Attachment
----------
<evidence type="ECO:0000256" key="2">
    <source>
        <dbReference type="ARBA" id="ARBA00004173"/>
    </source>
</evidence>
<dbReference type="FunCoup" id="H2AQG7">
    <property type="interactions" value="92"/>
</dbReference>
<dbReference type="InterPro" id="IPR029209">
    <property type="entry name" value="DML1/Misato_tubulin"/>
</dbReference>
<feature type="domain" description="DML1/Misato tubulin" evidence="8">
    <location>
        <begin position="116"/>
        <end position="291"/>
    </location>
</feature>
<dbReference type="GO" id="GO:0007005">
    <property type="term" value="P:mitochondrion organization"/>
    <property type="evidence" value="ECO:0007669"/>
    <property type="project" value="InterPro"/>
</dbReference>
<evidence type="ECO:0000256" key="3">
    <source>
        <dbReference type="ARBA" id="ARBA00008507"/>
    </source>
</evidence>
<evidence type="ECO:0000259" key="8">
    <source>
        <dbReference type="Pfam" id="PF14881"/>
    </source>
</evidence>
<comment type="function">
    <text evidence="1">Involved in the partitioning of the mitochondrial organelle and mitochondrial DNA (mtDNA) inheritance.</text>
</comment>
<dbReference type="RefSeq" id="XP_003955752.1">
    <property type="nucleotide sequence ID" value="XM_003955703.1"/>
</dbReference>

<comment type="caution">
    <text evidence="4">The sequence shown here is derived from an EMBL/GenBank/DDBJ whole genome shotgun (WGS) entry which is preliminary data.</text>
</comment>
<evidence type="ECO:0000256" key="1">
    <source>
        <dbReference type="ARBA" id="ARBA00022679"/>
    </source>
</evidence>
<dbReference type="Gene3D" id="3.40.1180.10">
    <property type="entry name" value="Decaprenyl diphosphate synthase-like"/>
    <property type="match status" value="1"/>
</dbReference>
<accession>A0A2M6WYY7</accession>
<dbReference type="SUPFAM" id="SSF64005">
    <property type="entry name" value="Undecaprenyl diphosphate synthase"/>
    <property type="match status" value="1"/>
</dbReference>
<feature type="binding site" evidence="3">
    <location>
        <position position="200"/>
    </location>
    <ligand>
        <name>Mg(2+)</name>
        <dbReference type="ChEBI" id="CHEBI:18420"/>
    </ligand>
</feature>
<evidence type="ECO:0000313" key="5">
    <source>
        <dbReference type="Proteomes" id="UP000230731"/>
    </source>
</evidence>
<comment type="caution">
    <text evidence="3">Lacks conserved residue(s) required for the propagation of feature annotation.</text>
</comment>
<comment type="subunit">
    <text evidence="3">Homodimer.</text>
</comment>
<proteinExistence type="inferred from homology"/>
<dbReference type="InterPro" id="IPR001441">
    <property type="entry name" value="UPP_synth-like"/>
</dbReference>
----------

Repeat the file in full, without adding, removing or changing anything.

<evidence type="ECO:0000256" key="2">
    <source>
        <dbReference type="ARBA" id="ARBA00004173"/>
    </source>
</evidence>
<dbReference type="FunCoup" id="H2AQG7">
    <property type="interactions" value="92"/>
</dbReference>
<dbReference type="InterPro" id="IPR029209">
    <property type="entry name" value="DML1/Misato_tubulin"/>
</dbReference>
<feature type="domain" description="DML1/Misato tubulin" evidence="8">
    <location>
        <begin position="116"/>
        <end position="291"/>
    </location>
</feature>
<dbReference type="GO" id="GO:0007005">
    <property type="term" value="P:mitochondrion organization"/>
    <property type="evidence" value="ECO:0007669"/>
    <property type="project" value="InterPro"/>
</dbReference>
<evidence type="ECO:0000256" key="3">
    <source>
        <dbReference type="ARBA" id="ARBA00008507"/>
    </source>
</evidence>
<evidence type="ECO:0000259" key="8">
    <source>
        <dbReference type="Pfam" id="PF14881"/>
    </source>
</evidence>
<comment type="function">
    <text evidence="1">Involved in the partitioning of the mitochondrial organelle and mitochondrial DNA (mtDNA) inheritance.</text>
</comment>
<dbReference type="RefSeq" id="XP_003955752.1">
    <property type="nucleotide sequence ID" value="XM_003955703.1"/>
</dbReference>

<comment type="caution">
    <text evidence="4">The sequence shown here is derived from an EMBL/GenBank/DDBJ whole genome shotgun (WGS) entry which is preliminary data.</text>
</comment>
<evidence type="ECO:0000256" key="1">
    <source>
        <dbReference type="ARBA" id="ARBA00022679"/>
    </source>
</evidence>
<dbReference type="Gene3D" id="3.40.1180.10">
    <property type="entry name" value="Decaprenyl diphosphate synthase-like"/>
    <property type="match status" value="1"/>
</dbReference>
<accession>A0A2M6WYY7</accession>
<dbReference type="SUPFAM" id="SSF64005">
    <property type="entry name" value="Undecaprenyl diphosphate synthase"/>
    <property type="match status" value="1"/>
</dbReference>
<feature type="binding site" evidence="3">
    <location>
        <position position="200"/>
    </location>
    <ligand>
        <name>Mg(2+)</name>
        <dbReference type="ChEBI" id="CHEBI:18420"/>
    </ligand>
</feature>
<evidence type="ECO:0000313" key="5">
    <source>
        <dbReference type="Proteomes" id="UP000230731"/>
    </source>
</evidence>
<comment type="caution">
    <text evidence="3">Lacks conserved residue(s) required for the propagation of feature annotation.</text>
</comment>
<comment type="subunit">
    <text evidence="3">Homodimer.</text>
</comment>
<proteinExistence type="inferred from homology"/>
<dbReference type="InterPro" id="IPR001441">
    <property type="entry name" value="UPP_synth-like"/>
</dbReference>